Mark Lewis Francis used a short, popular word to express his disappointment at learning his world junior 100 metres record of 9.97sec, set in reaching the World Championship semi-finals, had been annulled because of a faulty wind gauge.
The 18-year-old from near Birmingham had whooped and bucked with delight on seeing the digital display which indicated he had become the first teenager to break 10.00sec, a performance he had apparently achieved into a headwind of 2.1 metres per second.
But officials ruled later that a temporary malfunction of the wind gauge had resulted in some "unusual readings" in the 100 metres quarter-finals, where the world record-holder, Maurice Greene, ran the fastest time of 9.88 into what was credited as a 5.1 metres per second headwind.
"I'm a bit disappointed, but I'm going to go out and do the same thing again anyway," said Lewis before the semi-finals got underway.
Even though bad luck has now rendered the performance ineligible for record purposes, it stands as a vivid indicator that Lewis Francis, who added the European junior title last month to the world version he had won nine months earlier, is closing steadily on his ambition of becoming the world's fastest runner.
"I wasn't expecting to do this so soon in the championship," Lewis Francis said after his second-round run. "I couldn't believe it when I saw the time. I blasted it to 60 metres and just relaxed. I've got a lot more in me. That was an easy 9.97. I wasn't flat out at the end. I've got three years of hard training ahead of me. Then I'll be ready for Greene."
Lewis Francis's team-mate Dwain Chambers also restated his own ambitions of toppling the American world and Olympic champion as he won his heat in a time of 9.97sec, which – had there been no malfunction – would have equalled the personal best he set in winning a world bronze two years ago in Seville.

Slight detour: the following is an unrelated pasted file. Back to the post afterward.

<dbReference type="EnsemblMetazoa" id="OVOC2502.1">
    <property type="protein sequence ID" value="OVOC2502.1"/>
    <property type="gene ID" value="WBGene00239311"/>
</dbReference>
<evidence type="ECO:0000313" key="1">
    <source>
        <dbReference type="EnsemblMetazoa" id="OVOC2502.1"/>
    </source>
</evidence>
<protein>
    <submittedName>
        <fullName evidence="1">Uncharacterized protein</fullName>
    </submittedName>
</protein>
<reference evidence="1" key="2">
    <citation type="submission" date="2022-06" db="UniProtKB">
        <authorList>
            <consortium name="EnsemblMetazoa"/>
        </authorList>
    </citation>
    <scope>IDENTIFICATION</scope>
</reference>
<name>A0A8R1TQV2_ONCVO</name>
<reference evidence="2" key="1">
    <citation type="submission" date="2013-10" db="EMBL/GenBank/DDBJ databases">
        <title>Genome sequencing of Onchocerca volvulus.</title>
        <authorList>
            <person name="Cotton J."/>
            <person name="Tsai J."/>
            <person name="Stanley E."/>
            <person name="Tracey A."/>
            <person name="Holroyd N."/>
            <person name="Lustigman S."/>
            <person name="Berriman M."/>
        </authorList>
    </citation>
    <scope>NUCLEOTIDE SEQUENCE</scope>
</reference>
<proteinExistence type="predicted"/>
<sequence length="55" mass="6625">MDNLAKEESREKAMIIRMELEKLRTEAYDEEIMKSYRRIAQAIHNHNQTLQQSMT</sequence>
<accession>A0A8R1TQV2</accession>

After contending with a first- round distraction, when officials ruled that his spikes were too wide and he had to borrow a pair of Iwan Thomas's shoes, the problem was sorted out and he was able to revert to his normal shoe.
"After I saw what Mark did and I couldn't believe it," Chambers said. "I thought I'd have to go out and put down a marker." All three US runners surpassed the efforts of the leading Britons in the quarter-finals – Tim Montgomery, US champion in Greene's absence, recorded 9.92sec, and Bernard Williams was timed at 9.95, which was one of eight personal bests set within the round.
Whatever the vagaries of the wind gauge, it is clear that the newly-laid Mondo track at the Commonwealth Stadium is favouring sprinters, who already benefit from running at a venue which is 2,200 feet above sea level. That is well short of the level of 3,000 feet above which performances are deemed to be altitude-assisted for record purposes.
Marion Jones's first round time of 10.93sec as she got her defence of the 100m title underway yesterday only served to confirm that impression.
Before recording her time, Jones had been the second athlete in the heat to false start. Under the rules which the International Association of Athletics Federations has agreed to put in place by 2003, which only allows one false start per race for events up to 400 metres, the world champion would now be disqualified.
There was disappointment for Britain in the women's 400 metres hurdles, where Natasha Danvers, who has been training alongside Greene with the HSI Group in California, missed a qualifying place after finishing fourth in 56.36sec.
Danvers, who has a personal best of 54.95sec, had been tipped for a medal here by both Greene and the group's coach, John Smith. But what transpired was another disappointment to set alongside her fall at the European Cup in Bremen two months ago.
The chances of Donna Fraser, fourth in the Olympic 400m, filling the gap left by the withdrawal of Olympic bronze medallist Katharine Merry look slim, given her own recent recovery from an Achilles tendon injury. But she managed to negotiate the first round yesterday.
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